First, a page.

I’m a 40-hyphen American


I don’t get the fuss about ethnic hyphenation.  It seems kind of silly and in my case, cumbersome.  The hyphenated American profile of my direct ancestry, which goes back many centuries, is 40 geographic/ethnic places/peoples long.  And that’s just the great to the Nth grandparents I know about–no telling from whence the thousands of unknown ones might hail.

Here, in no particular order, is my hyphenated ancestry/ethnicity, i.e. what kind of American I am.  I’m a Dutch-Danish-Norwegian-Swedish-Jute-Northumbrian-Finnish-Pictiish-Saxon-Norman-Welsh-English-Irish-Kentish-Mercian-Bernician-Austrasian-Nuestrian-Burgundian-French-Spanish-German-Russian-Polish-Scottish-Bavarian-Belgian-Flemish-Asgardian/Asian-Czechoslovakian-Ukrainian-Byelorussian-Bretagneian-Franconian-Prussian-Austrian-Roman-Italian-Luxembourgian-Colonial North American-American.

If a hyphen is required, as so many people who wish to distinguish themselves from other ethnic groups seem to think, it would be shorter and easier to just call myself a not-Portuguese American.  That’s one of the few places in Europe where I don’t have any direct ancestors–at least not that I’ve been able to find.

A number of my ancestors came to the colonies in the early 1600’s.  The earliest arrived in the 1620’s. On the flip side, one grandmother was an undocumented immigrant who entered the country legally.  At least, she and her family came on a European ship in the late 19th century.  Her name and those of her parents and siblings, are on the ship’s manifest.  But there’s no record of her ever formally becoming a U.S. citizen, or having a visa or other certification so I’m not sure what that makes her–legal or illegal.  But those family members were farmers, so that makes them undocumented migrant farmworkers, doesn’t it?  Grandma’s parents never learned to speak English either according to old census sheets. They spoke (Prussian) German.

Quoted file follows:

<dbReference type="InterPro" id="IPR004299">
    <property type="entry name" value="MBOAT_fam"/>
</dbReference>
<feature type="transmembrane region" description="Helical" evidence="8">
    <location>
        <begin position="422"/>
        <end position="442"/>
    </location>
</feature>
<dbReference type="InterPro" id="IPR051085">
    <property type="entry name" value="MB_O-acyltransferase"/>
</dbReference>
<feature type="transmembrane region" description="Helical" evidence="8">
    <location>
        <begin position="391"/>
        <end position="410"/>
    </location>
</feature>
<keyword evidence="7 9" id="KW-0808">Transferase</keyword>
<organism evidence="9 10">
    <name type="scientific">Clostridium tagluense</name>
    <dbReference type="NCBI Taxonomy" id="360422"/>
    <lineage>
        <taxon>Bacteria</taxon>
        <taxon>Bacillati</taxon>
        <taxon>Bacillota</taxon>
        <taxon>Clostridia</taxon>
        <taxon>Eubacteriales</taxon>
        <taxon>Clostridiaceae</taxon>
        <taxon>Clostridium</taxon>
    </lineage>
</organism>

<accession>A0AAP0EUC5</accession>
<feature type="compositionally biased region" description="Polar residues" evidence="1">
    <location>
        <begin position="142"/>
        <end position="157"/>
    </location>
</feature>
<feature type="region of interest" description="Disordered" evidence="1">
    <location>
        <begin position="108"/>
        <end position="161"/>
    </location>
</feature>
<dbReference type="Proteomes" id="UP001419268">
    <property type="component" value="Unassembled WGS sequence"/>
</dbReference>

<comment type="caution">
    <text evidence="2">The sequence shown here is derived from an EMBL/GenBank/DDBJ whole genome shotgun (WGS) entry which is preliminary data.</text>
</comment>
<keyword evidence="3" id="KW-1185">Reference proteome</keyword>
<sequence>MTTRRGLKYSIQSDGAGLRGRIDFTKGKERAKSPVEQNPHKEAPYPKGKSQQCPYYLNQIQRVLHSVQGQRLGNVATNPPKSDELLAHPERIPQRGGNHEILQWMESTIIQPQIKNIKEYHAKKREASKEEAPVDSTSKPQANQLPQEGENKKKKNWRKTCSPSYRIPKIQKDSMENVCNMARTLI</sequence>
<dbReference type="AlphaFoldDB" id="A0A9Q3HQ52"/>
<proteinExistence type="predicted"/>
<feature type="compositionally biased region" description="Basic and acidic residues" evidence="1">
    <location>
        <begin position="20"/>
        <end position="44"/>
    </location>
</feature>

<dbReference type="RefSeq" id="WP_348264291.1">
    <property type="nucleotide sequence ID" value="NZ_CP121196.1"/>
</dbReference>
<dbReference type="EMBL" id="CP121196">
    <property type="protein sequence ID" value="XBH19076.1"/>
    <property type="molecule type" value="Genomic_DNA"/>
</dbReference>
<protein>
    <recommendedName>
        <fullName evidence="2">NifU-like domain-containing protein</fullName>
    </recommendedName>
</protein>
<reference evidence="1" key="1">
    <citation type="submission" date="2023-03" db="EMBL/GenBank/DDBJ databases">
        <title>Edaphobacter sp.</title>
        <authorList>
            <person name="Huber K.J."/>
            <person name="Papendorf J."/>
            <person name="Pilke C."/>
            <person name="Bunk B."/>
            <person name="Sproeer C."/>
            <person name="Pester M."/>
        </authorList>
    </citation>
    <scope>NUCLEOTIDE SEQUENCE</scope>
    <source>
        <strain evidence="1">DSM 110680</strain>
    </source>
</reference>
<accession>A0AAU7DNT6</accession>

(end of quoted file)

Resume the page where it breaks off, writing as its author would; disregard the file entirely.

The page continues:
I’m guessing there are many, many Americans who look down their noses at undocumented migrant farmworkers, not realizing that’s exactly what their ancestors were.  Back in the day in the 18th and 19th centuries, when this country wanted to increase its population, no one was asking too many questions.

So be careful who you stigmatize–you could be talking about your own family.  I think in the USA we’re mostly a bunch of mutts.  Some people refer to that as “the melting pot”.   But growing up, in my family there were no hyphenations.  We just thought of ourselves as “Americans”.

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